Evening eating linked to poorer heart health for women
Women who consumed a higher proportion of their daily calories later in the evening were more likely to be at greater risk for cardiovascular disease than women who did not, according to preliminary research to be presented at the American Heart Association's Scientific Sessions 2019—November 16-18 in Philadelphia.
Researchers assessed the cardiovascular health of 112 women (average age 33, 44% Hispanic) using the American Heart Association's Life's Simple 7 measures at the beginning of the study and one year later. Life's Simple 7 represents the risk factors that people can improve through lifestyle changes to help achieve ideal cardiovascular health and include not smoking, being physically active, eating healthy foods and controlling body weight, along with measuring cholesterol, blood pressure and blood sugar levels. A heart health score based on meeting the Life's Simple 7 was computed.
Study participants kept electronic food diaries by computer or cell phone to report what, how much and when they ate for one week at the beginning of the study and for one week 12 months later. Data from the food diary completed by each woman was used to determine the relationship between heart health and the timing of when they ate.
- While most study participants consumed some food after 6 p.m., those who consumed a higher proportion of their daily calories after this time had poorer heart health.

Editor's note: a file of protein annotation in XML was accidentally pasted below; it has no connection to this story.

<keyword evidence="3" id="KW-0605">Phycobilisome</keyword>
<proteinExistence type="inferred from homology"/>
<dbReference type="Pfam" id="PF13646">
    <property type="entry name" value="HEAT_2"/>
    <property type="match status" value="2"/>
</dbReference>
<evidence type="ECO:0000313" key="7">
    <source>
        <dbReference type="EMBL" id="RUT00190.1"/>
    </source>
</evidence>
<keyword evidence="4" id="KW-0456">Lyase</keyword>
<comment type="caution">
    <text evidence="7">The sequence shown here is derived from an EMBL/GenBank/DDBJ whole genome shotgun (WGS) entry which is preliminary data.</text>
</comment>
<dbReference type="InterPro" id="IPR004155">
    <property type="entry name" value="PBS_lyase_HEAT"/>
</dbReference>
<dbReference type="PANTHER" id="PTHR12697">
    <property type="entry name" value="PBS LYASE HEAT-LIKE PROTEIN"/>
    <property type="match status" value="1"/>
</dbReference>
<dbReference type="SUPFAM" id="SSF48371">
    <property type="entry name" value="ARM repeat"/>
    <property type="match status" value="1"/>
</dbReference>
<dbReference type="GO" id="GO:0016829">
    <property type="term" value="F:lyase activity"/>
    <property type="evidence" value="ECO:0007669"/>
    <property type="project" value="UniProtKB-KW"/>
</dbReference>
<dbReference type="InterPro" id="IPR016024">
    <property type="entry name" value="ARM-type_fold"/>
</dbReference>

- With every 1% increase in calories consumed after 6 p.m., heart health declined.
- Specifically, women who consumed more of their calories after 6 p.m. were more likely to have higher blood pressure, higher body mass index and poorer long-term control of blood sugar.
- Similar findings occurred with every 1% increase in calories consumed after 8 p.m.
- The impact on blood pressure was more pronounced in Hispanic women who consumed most of their calories in the evening and persisted even after adjusting for age and socioeconomic status.
"So far, lifestyle approaches to prevent heart disease have focused on what we eat and how much we eat," said lead study author Nour Makarem, Ph.D., an associate research scientist at Columbia University's Vagelos College of Physicians and Surgeons in New York. "These preliminary results indicate that intentional eating that is mindful of the timing and proportion of calories in evening meals may represent a simple, modifiable behavior that can help lower heart disease risk."
The results should be confirmed in a larger sample and in other populations, said Makarem who is a member of the American Heart Association's Council on Epidemiology and Prevention Early Career Committee.
The American Heart Association funded the study through its Go Red For Women Strategically Focused Research Network initiative.
Kristin Newby, M.D., chair of the oversight advisory committee for the Go Red for Women Strategically Focused Research Network, said this type of research is important to help women of all ages better understand and manage their health risks.
"I think it's an important study, it's foundational more than definitive at this point, but I think it provides some really interesting insights into an aspect of nutrition and how it relates to cardiovascular risk factors that we really haven't thought about before," said Newby, professor of medicine and cardiology at Duke University in Durham, North Carolina. "It is never too early to start thinking about your heart health whether you're 20 or 30 or 40 or moving into the 60s and 70s. If you're healthy now or if you have heart disease, you can always do more. That goes along with being heart smart and heart healthy."